DEAR TRAVEL TROUBLESHOOTER: I’ve had the most harrowing experience with Airbnb. I recently had reservations at an apartment hotel in London. When I arrived, my host told me I didn’t have a reservation (despite paying months before and receiving a booking confirmation from Airbnb). I had no place to stay.
I contacted Airbnb, and it issued a coupon to stay at another apartment. But the pictures were a complete misrepresentation of the apartment. The host even admitted that some of the images were wrong and apologized. Since it was getting late, I spent one night in the apartment and checked out the next day.
I ended up booking a hotel out of my own funds, spending $1,875. I spoke with an Airbnb senior ambassador, who agreed to refund only $500 of the hotel and issue the rest as an Airbnb coupon.
There were pretentious apologies with no real solution for the duration of my remaining trip. I was short of funds to spend during the rest of my vacation because of this new hotel I’d booked with my own money.
Forced to use the coupon code for my next stay despite the horrible experience we had, I tried logging into my account to utilize the coupon, only to find that they had blocked my account. Can you help me?
— Mehar Satsangi, Mumbai, India
ANSWER: Wow, talk about a bad stay. Just about everything that could go wrong with an Airbnb experience went wrong.
First, Airbnb should have conveyed your reservation to your host in London. It’s not clear what went wrong. Did the host have the reservation and then turn you down when you arrived? Or was this a glitch with Airbnb’s reservation system? Either way, Airbnb should have taken full responsibility for it.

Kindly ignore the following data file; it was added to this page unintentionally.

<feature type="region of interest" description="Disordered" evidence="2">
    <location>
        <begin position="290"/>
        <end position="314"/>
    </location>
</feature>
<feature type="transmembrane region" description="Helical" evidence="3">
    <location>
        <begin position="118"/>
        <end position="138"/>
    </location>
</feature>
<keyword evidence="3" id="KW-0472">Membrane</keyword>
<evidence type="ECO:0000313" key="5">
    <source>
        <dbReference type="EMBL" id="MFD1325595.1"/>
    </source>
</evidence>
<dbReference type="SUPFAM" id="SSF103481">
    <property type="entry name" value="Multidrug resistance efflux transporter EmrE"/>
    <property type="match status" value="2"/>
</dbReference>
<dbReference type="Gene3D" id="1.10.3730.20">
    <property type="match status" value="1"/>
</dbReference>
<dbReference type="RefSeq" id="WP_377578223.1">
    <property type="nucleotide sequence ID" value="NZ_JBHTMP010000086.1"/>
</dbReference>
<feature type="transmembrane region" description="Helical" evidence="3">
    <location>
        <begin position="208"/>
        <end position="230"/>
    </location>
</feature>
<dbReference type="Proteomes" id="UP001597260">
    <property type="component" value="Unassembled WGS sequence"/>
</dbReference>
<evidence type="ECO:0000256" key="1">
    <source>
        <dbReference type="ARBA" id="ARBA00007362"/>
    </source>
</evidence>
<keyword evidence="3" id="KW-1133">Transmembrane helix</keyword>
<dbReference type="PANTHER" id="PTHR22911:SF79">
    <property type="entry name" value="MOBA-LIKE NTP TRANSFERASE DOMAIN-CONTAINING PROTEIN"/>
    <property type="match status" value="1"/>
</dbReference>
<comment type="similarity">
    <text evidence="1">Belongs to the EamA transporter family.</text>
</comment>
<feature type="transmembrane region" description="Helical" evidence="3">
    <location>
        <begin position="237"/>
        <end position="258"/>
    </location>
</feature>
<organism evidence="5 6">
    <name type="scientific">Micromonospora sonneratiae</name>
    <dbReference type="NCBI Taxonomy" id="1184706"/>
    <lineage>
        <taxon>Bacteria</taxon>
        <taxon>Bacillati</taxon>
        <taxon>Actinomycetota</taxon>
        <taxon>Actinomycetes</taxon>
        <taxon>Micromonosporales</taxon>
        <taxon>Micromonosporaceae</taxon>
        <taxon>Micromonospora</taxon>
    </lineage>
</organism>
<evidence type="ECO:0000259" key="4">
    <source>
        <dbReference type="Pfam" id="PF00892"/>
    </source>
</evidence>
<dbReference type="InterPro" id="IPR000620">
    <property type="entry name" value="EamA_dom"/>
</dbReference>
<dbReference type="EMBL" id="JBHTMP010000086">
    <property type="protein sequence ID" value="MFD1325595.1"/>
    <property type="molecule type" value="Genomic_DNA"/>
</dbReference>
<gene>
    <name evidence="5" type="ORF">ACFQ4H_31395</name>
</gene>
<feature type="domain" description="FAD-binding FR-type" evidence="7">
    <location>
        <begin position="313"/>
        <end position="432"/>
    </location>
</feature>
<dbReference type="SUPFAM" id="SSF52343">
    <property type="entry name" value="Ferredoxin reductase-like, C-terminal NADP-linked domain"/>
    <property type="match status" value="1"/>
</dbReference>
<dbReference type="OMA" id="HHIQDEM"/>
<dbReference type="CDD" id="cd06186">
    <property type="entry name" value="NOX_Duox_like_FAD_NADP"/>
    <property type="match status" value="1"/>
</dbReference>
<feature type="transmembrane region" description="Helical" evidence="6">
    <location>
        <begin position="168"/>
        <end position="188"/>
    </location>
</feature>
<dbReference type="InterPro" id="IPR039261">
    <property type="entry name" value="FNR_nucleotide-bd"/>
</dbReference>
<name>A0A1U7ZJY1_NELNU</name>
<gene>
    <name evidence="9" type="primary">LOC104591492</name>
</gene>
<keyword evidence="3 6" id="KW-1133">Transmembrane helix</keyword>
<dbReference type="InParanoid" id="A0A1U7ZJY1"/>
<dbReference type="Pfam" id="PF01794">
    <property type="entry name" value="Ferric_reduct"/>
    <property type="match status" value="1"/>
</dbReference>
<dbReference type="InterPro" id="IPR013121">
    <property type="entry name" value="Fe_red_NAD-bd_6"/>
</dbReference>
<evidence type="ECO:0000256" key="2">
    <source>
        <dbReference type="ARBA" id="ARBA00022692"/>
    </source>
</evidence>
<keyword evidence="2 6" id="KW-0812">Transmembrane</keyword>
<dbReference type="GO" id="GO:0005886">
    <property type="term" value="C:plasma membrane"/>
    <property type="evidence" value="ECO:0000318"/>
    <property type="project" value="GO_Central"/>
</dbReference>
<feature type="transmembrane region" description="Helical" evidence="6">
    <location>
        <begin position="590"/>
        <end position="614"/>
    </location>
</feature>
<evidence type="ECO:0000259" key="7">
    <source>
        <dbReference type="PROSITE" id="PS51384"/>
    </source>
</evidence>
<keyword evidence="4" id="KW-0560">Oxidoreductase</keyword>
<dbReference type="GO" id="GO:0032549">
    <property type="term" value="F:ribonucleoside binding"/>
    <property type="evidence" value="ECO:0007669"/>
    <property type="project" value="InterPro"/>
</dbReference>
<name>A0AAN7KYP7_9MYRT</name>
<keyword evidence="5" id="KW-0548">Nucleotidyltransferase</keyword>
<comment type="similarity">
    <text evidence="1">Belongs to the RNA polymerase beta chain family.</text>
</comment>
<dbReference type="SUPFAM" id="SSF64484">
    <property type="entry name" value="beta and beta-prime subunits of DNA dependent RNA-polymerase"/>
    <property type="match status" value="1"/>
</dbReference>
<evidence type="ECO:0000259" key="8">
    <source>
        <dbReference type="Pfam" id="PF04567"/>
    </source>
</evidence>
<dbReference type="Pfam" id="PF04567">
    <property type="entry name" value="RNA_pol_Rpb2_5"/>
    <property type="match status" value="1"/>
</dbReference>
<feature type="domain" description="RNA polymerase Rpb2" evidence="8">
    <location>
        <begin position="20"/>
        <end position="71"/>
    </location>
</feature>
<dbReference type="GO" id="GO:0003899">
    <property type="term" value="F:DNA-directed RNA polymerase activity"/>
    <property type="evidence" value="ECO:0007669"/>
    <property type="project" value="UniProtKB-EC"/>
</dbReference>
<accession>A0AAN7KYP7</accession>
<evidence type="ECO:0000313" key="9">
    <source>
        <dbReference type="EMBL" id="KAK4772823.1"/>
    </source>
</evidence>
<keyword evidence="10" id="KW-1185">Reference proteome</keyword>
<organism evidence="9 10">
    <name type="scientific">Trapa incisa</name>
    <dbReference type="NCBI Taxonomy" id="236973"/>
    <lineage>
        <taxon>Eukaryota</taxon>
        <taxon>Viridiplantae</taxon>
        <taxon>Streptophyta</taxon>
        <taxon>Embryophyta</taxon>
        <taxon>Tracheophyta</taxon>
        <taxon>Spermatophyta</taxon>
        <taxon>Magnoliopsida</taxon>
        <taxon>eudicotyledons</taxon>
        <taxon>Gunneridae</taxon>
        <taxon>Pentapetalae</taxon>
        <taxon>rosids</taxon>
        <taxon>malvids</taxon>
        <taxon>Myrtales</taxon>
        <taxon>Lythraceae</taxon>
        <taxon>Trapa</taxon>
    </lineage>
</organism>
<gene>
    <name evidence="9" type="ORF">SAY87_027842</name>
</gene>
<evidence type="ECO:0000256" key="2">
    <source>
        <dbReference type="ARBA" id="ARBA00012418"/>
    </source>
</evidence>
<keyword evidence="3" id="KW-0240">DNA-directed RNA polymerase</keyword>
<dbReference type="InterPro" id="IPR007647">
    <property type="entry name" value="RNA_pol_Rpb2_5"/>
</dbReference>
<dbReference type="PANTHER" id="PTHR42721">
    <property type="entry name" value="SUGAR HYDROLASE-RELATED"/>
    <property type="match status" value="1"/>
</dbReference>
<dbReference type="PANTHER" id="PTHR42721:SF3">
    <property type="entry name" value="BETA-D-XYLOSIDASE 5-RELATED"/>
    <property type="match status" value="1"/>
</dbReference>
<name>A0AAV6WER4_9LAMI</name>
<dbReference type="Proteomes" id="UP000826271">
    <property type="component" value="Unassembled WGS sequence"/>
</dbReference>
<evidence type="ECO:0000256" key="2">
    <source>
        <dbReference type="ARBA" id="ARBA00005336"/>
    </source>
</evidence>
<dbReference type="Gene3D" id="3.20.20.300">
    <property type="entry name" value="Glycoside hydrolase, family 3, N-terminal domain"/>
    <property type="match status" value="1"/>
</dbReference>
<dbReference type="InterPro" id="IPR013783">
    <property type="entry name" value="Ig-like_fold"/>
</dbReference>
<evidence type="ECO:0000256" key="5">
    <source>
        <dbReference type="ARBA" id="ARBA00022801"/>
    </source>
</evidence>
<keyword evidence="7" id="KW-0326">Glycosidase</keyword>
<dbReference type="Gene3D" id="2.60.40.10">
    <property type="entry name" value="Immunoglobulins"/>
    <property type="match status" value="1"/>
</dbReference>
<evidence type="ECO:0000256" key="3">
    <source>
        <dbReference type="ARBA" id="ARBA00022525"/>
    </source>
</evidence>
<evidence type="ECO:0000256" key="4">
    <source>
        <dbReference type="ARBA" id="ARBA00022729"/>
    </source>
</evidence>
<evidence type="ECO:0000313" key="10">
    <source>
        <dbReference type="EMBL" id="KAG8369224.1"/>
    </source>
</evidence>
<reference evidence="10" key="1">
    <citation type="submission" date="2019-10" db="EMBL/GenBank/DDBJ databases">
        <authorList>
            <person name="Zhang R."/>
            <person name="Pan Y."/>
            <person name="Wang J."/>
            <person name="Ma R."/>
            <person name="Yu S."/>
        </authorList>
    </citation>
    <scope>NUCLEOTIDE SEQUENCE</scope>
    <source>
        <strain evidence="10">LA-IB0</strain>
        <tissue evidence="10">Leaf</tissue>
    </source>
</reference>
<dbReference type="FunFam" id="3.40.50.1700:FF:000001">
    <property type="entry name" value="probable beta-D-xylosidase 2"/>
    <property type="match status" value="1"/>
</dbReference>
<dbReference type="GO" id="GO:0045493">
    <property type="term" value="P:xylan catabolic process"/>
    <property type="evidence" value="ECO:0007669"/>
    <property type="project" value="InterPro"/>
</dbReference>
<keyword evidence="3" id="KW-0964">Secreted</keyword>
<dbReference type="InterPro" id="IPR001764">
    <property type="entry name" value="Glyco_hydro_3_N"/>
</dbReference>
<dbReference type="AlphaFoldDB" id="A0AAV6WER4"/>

Airbnb’s rebooking guarantee (found at www.airbnb.com/help/article/2868/rebooking-and-refund-policy) promises to assist you with finding “comparable or better” accommodations. But that didn’t happen. Instead, you ended up in another apartment, the pictures of which were not representative of the property. Two strikes, Airbnb.
But Airbnb wasn’t done with you. After promising you a credit for future use, the company disabled your account. That’s three strikes.
So are you out of luck? Maybe not. I reviewed your correspondence with Airbnb, and you were clearly upset. That may be why Airbnb banned you, although I can’t be sure. Your chats and phone interaction with the company may have crossed a line.
What would have worked? First, you want to invoke Airbnb’s rebooking guarantee in your correspondence. Airbnb promises to take care of you when a host cancels your reservation. You also could have reached out to one of the customer service managers at Airbnb. I publish the names, numbers and email addresses of the Airbnb executives on my consumer advocacy site at www.elliott.org/company-contacts/airbnb-customer-service-contacts/. I also have a free guide on how to book your next vacation rental (www.elliott.org/answers/how-to-rent-vacation-home-ultimate-guide/) so that this never happens to you again.
I contacted Airbnb on your behalf. The company restored your account and issued a refund for the full $1,875 as a coupon code. You also report having a productive conversation with an Airbnb manager about everything that went wrong with your apartment. Hopefully, Airbnb will use that information to ensure this will never happen to anyone else.
Christopher Elliott is the founder of Elliott Advocacy (elliottadvocacy.org), a nonprofit organization that helps consumers solve their problems. Email him at [email protected] or get help by contacting him at elliottadvocacy.org/help/.
(c) 2023 Christopher Elliott
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